A Mother’s Trail
I’ll probably never have girls,
only you have that treat,
To listen to my whining
with patent on my feet.
Bruised knees, temporary curls,
Pantsuits for generations to last.
Hand-me-down memories play over, and I grasp.
Who was this blonde little jewel?
She’s still there, but now box color is a tool.
New clothes sewn with love,
worms enjoyed straight from the can.
The boys cast first, I was once last in the clan.
With baby teeth and warm exposed chest,
those worms were delicious.
Fishing was the best.
Dress up on Essex included gown and fan,
and into the carriage went toy cars and vans.
Pushing my possessions and caring for steel,
I wanted it all and pushed endlessly genderless zeal.
I grew as expected, and tried to stay in line,
Realizing that nothing is perfect – only the
slow, gentle healing of time.
So easy life seems at the start.
Then on my own, and slowly I felt things came apart.
A bad marriage, a struggle, an end.
You supported me almost like a friend.
Only not too close, you are the Mom
and sympathy and emotion is not an Irish charm.
Get through it, and be who you are…
have the confidence to carry yourself far.
You’ve guided and walked my trail with me,
holding your breath silently,
as I’ve veered off without careful thought,
to things you’ve seen – knowing I’d get caught.
I wish you ran after me, or guided me more,
but watching me go, you shared a strong core
that a mother must have to see a child stray…
hoping I would remember my mistakes some day.
Instead, keeping me in sight,
you’ve kept my trail worn, defined and true.
As I fall in the distance,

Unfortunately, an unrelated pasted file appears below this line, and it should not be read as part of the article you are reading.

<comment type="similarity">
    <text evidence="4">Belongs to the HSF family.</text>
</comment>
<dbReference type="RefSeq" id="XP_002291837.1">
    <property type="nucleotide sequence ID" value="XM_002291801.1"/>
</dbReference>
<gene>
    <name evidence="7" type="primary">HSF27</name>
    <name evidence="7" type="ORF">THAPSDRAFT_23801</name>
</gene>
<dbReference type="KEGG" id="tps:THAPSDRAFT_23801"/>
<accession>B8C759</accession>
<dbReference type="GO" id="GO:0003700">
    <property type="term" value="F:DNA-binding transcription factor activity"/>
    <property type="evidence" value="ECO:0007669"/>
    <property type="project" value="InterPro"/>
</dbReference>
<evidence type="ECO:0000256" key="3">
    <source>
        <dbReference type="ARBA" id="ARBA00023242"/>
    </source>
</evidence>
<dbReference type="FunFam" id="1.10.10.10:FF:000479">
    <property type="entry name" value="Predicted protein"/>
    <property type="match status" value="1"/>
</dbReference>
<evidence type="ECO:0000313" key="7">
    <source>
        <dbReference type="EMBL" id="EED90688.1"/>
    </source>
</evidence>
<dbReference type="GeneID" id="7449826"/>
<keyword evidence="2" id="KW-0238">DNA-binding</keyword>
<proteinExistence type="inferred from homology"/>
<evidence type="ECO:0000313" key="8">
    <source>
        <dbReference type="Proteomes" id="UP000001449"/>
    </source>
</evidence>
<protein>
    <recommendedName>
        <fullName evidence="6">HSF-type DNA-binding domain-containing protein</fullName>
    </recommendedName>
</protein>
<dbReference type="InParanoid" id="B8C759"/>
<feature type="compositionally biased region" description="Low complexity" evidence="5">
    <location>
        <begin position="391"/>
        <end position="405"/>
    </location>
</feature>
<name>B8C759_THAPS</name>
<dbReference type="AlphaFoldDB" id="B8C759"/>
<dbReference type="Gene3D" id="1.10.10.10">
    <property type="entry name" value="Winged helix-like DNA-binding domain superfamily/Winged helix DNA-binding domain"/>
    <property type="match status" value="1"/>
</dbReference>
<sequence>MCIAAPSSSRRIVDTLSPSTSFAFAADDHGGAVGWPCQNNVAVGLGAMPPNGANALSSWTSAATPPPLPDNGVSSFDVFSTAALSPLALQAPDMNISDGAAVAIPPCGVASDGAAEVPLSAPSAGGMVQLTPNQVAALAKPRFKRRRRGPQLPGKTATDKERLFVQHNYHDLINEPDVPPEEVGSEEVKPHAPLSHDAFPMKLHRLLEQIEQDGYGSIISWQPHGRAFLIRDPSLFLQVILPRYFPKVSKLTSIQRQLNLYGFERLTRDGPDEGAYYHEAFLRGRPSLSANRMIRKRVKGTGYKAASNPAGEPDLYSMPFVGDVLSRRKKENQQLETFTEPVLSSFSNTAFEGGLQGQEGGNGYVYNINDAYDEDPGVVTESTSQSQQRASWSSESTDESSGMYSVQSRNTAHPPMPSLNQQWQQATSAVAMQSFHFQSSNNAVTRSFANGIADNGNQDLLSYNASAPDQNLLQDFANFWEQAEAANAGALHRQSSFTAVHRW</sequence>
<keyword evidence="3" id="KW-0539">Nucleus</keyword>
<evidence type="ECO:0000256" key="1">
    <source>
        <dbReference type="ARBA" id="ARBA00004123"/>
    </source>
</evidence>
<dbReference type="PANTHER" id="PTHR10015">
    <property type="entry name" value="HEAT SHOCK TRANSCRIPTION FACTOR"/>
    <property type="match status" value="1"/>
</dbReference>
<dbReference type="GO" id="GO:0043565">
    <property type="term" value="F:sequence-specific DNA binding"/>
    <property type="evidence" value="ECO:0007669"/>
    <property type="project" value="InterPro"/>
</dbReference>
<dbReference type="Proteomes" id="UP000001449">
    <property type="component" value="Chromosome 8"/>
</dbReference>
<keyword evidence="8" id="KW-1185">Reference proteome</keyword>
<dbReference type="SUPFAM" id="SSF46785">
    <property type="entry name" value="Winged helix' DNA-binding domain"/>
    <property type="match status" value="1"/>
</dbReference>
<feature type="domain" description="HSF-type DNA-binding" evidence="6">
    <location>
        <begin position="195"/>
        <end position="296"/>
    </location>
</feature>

I lay there just waiting for you.
I can see where you are, and I’m desperate to get back,
this ground is so dark, and so wet and so black.
This offshoot seemed so right at one time.
I’m pleading, please, rescue me, hold me
the way you once did, when I was sick or scared.
But you look, and gesture and slow for me now,
I have to understand a direction, somehow.
I’m too heavy to carry, and you don’t want to break stride.
I must learn to travel with dignity and pride.
When I finally reach you, not a word is exchanged.
I’m muddy and tired and feel so ashamed.
Soon or steps move together, determined yet strange.
We’re not alone on our hike. Turn and look back.
My own children are coming, they’re now in sight.
I must clear a trail for us that is safe and right.
Mom, let me run back and carry them some of the way.
I want to love and protect them more than any words can say.
You shoot me a glance that is both loving and strict.
I know what you mean, but my heart feels sick.
I’m strong now, I can carry them as long as the day.
Instead, keeping them in sight, I turn and gesture
and slow for them now.
They must understand a new direction, somehow.
You take the trail up the hill to the left,
and I will go right.
My blonde little jewels still keeping me in sight.